Fire inspector, deputy receive awards in Delhi

Jun. 22—A state fire inspector and a Chenango County Sheriff's Department deputy were named the top two students at the New York State Firearm Instructor Course in Delhi Thursday, June 22.

Sixteen law enforcement officers from around the state attended the New York State Firearm Instructor Course at the village of Delhi pistol range, Capt. James Small, Delhi Village Police Department training coordinator, said. Officers from Albany, Herkimer, Greene, Chenango and Sullivan counties, the city of Norwich and the state fire investigators attended the two-week, 80-hour course in Delhi, he said.

Small said officers from neighboring states also have taken the course at the Delhi range.

During the two-week course, officers were tested and instructors compared notes to see who was the top shooter and the best overall student.

Small said instructors add up all the student's scores and the one with the best score is named top gun. This year's top shooter was Chenango County Sheriff's Department Sgt. Cory Transue, he said. In addition to a certificate, T-shirt and baseball cap from Small, Transue received certificates from state Assemblyman Joseph Angelino, R-Norwich, and state Sen. Peter Oberacker, R-Schenevus.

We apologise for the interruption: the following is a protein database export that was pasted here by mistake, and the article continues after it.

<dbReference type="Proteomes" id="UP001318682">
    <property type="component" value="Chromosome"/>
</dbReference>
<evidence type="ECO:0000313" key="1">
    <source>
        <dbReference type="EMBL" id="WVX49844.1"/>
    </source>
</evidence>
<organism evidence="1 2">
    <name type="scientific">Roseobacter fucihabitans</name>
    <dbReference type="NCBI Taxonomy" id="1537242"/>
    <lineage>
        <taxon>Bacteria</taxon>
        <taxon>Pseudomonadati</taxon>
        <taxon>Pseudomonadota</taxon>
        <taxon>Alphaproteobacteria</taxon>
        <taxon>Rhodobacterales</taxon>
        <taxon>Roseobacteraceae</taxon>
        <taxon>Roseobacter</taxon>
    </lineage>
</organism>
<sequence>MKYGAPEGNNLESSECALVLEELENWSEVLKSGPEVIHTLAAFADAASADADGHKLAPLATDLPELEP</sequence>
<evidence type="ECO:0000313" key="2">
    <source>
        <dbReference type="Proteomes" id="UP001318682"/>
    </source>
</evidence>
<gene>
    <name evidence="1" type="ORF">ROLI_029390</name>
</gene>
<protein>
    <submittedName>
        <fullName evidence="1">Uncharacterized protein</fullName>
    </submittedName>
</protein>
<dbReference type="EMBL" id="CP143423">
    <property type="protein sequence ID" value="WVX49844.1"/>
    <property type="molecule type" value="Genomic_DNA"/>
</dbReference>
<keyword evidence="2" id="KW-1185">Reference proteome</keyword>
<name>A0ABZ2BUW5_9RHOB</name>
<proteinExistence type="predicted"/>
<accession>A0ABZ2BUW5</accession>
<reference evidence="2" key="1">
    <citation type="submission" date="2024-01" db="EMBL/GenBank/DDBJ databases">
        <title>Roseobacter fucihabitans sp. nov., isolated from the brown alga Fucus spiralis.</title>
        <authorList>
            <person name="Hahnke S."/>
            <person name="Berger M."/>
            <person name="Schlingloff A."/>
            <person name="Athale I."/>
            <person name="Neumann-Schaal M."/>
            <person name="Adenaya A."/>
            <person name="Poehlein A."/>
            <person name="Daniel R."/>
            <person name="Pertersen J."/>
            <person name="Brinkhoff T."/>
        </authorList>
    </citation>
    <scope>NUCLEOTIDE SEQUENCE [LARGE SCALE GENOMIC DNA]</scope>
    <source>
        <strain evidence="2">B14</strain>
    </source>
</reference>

Oberacker said whenever he sees someone in law enforcement he makes a comment about how they stay motivated to work. "Then I say I'm so glad you do," he said. "Everybody has hard jobs, but I don't think there is any group that has a harder job than law enforcement."

The next award was the Richard R. Kelly Memorial Award. Kelly was a firearms instructor for 12 years and also was a trainer for fire departments and emergency services departments, Small said. Kelly died in 2022 and this is the second year the award has been given to the top student in his memory.

Small said the instructors compared all the students, not only for their technical skills but also for their helpfulness and the students who "best emphasized Rich's character.

"It was not an easy decision. There are 16 great students here," he said.

The award was given to state Fire Investigator Philip Kibbe, who lives and works in Elmira. Kibbe said it "was very humbling" to receive the award named for a man who not only taught firearms instruction, but also fire and emergency services instruction. "I didn't expect it," he said.

Kibbe's name will be engraved on a plaque in the training center where winners' names will be engraved, and it will be placed by a photo of Kelly, donated by his widow Mary Torma-Kelly.

Torma-Kelly said friends submitted a photo of Kelly to the Emergency Services Memorial Facebook page and Dan Sun created a painting from the photo. "In the photo, Rich was much more serious, but he captured him as less stern," she said. "When the photo was placed on the Facebook page everyone was tagging me to make sure I saw it."

She said she has a bigger print she will place on the wall of her house next to his fire department certificate and medals and her cross stich hangings.

Following the award ceremony, everyone in attendance was treated to a barbecue dinner.

Vicky Klukkert, staff writer, can be reached at vklukkert@thedailystar.com or 607-441-7221.